One headlight had worked loose, low brake fluid was prompting a dash warning light under acceleration and Caterham supplied us Academy drivers with a new pedal to try to improve on the non-existent brake feel. Since trailers are expensive, the circuit just a couple of hours from home and the Seven road legal, I drove to and from both the Friday test day and Saturday’s qualifying session and race. Proper grassroots, keeping-it-real motorsport. But it’s also about engineering as many opportunities as possible to drive and enjoy what is an addictively brilliant road car. We’re all busy people. The time to sneak out in the Caterham for thrills alone is rarer than lithium in Elon Musk’s back garden. So why not use the car for every journey you have to make? A long, early and dull journey should show the Seven in the worst possible light, and I’m not going to argue it’s in any way refined. The transmission whine is endless and, with no heater, you’re invariably too hot or too cold. There’s nowhere to put your feet other than on the pedals and the car rattles like a shot-up Lancaster. Windows, cruise control, a radio and nav are pipe dreams. A mate came to watch on his Ducati, so after the race I threw my race support infrastructure into the car (fuel can, torque wrench, kitbag, pop-up camping chair) and we headed off for some lunch. The Academy-spec Caterham is a racing car first and foremost, and if you can only run one road car you’d have to be laudably nuts to choose it, but it’s a special machine precisely because it is so fun-focussed. You slide into it, you faff with the ignition and the six-point harness for what feels like hours and then you just drive. It’s the way the car endlessly fidgets about; in your hands, through the wheel, and on the road. It’s intoxicatingly physical. The passing slipstream tugs happy tears from your eyes. You smell everything; diesel fumes, the distant harvest, hot tarmac.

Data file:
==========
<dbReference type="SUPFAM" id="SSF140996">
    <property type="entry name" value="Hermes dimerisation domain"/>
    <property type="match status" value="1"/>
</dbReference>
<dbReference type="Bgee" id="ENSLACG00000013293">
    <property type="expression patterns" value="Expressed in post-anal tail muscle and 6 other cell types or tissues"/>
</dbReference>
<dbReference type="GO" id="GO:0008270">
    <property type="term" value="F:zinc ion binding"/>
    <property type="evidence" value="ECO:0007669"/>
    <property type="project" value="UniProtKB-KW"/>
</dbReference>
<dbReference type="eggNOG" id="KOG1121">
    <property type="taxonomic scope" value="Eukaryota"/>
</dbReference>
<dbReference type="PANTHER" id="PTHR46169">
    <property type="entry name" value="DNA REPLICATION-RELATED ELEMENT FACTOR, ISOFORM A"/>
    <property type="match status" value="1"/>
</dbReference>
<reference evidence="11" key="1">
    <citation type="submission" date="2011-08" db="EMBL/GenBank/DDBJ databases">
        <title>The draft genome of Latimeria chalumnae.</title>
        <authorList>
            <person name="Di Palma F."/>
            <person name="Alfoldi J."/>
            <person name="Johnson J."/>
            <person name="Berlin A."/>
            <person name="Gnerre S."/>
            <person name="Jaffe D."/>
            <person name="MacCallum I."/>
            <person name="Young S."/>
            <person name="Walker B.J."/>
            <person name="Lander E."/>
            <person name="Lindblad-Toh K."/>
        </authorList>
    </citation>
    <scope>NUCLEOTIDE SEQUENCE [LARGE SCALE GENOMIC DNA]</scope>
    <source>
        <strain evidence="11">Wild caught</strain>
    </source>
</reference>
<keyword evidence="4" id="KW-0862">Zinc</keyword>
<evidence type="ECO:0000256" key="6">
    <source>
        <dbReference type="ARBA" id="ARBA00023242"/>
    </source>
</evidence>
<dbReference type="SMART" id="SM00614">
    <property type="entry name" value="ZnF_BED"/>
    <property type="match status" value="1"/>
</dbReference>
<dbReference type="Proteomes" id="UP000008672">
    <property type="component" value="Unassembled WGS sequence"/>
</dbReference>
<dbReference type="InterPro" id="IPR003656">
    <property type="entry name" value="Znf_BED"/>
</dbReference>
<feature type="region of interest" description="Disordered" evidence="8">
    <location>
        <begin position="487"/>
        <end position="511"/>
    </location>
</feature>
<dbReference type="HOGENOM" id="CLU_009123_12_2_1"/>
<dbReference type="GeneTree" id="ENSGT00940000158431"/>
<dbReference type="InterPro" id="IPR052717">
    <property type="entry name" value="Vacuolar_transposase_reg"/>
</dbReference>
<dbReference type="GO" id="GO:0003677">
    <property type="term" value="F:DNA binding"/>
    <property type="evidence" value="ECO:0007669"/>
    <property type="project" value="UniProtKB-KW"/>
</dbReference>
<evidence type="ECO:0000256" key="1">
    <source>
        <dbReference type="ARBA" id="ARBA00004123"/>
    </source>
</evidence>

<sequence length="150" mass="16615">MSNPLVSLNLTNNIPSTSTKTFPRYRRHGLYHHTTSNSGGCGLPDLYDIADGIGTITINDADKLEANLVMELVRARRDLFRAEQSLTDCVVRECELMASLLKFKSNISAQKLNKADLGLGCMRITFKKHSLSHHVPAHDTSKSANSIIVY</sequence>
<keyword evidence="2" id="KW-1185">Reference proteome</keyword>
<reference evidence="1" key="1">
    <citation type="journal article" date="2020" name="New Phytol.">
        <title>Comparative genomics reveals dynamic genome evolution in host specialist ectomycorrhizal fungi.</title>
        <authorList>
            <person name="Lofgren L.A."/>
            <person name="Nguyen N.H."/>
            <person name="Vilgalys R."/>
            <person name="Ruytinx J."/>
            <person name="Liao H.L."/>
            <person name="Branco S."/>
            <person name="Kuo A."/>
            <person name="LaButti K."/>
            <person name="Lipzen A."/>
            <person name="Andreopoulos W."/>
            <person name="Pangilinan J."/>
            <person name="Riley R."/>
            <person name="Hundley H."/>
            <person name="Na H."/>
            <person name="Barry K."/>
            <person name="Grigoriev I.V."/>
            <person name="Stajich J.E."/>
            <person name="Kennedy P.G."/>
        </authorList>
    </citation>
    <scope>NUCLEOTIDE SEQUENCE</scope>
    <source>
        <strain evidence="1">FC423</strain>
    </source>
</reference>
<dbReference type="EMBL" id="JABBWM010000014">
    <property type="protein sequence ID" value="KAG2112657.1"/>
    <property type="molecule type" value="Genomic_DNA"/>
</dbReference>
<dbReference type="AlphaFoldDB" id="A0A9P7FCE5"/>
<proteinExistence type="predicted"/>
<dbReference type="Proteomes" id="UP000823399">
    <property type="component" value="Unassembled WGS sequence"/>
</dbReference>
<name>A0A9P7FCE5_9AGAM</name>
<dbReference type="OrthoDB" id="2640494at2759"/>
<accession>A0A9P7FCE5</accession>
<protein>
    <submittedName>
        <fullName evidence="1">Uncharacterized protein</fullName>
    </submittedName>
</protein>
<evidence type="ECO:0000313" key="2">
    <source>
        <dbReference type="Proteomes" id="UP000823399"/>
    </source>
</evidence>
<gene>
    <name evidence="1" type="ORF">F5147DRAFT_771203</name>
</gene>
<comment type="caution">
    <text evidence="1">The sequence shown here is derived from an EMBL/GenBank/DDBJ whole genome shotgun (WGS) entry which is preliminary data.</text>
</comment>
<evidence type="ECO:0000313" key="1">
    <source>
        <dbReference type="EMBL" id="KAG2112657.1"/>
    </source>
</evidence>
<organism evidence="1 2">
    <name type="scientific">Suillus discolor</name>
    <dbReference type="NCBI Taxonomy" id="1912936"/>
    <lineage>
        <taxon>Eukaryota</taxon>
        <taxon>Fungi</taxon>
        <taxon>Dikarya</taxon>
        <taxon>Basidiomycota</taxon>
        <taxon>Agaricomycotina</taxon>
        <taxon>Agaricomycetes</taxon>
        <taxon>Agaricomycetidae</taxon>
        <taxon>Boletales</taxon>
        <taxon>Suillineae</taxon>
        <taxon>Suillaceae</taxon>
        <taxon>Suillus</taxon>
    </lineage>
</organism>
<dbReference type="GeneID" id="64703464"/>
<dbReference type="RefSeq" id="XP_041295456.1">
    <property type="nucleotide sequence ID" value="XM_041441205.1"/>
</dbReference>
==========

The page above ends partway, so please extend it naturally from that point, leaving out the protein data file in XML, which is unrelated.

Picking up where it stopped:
Block out most of the din, even at motorway speeds, and tune in to Annie Mac if you fancy it. GPS speed readout handy on the road with the speedo packs up, too. The bead seat (bags of polystyrene beads are formed around you and set with a resin, then trimmed and upholstered) gets me race-legal. Race two of the Academy season. Qualified 13th. Pre-race, Caterham’s Simon Lambert asks if I fancy a top 10. Yeah, right. Okay start, good first lap. Break clear of the dogfight for the last couple of laps. A retirement and last-lap spin up ahead promote my tenth to eighth. Euphoria. My heart’s going so hard I’m worried the valves might bounce. In a heartbeat we’re off around our warm-up lap of the short, sharp shock that is the Brands Indy circuit.Late last year I took delivery of a Caterham Academy car in kit form. Up to second gear, hit the limiter. Then somehow I’m through edge-of-the-world Paddock Hill with a decent turn of speed and without incident. At this point I remember to breathe again. He nearly does, then there’s a thump as his rear suspension meets my front wheel. I lose a couple of positions before getting underway again, so angry at myself I don’t even notice one bug-eye lamp pointing lazily at the sky. Our Caterham Seven Academy was finished in time for the series' first official pre-season event at Donington Park, but two admin errors by the DVSA meant road legality eluded it for a further two months. A perfect spring day and a Caterham you can't use is quite exquisite agony. Last night I stuck them on and did my pre-event routine: a diagnostic run over the car with the torque wrench, a check of the kitbag and a glance at the tyre pressures, oil level and brake pads. The way it moves is unique, feeling both floaty (thank soft suspension and tyres with actual sidewalls) and yet connected with a thrilling immediacy unlike anything else I've driven. It also feels fast on the road in a way it doesn't always on a track unless you've screwed up and lost control.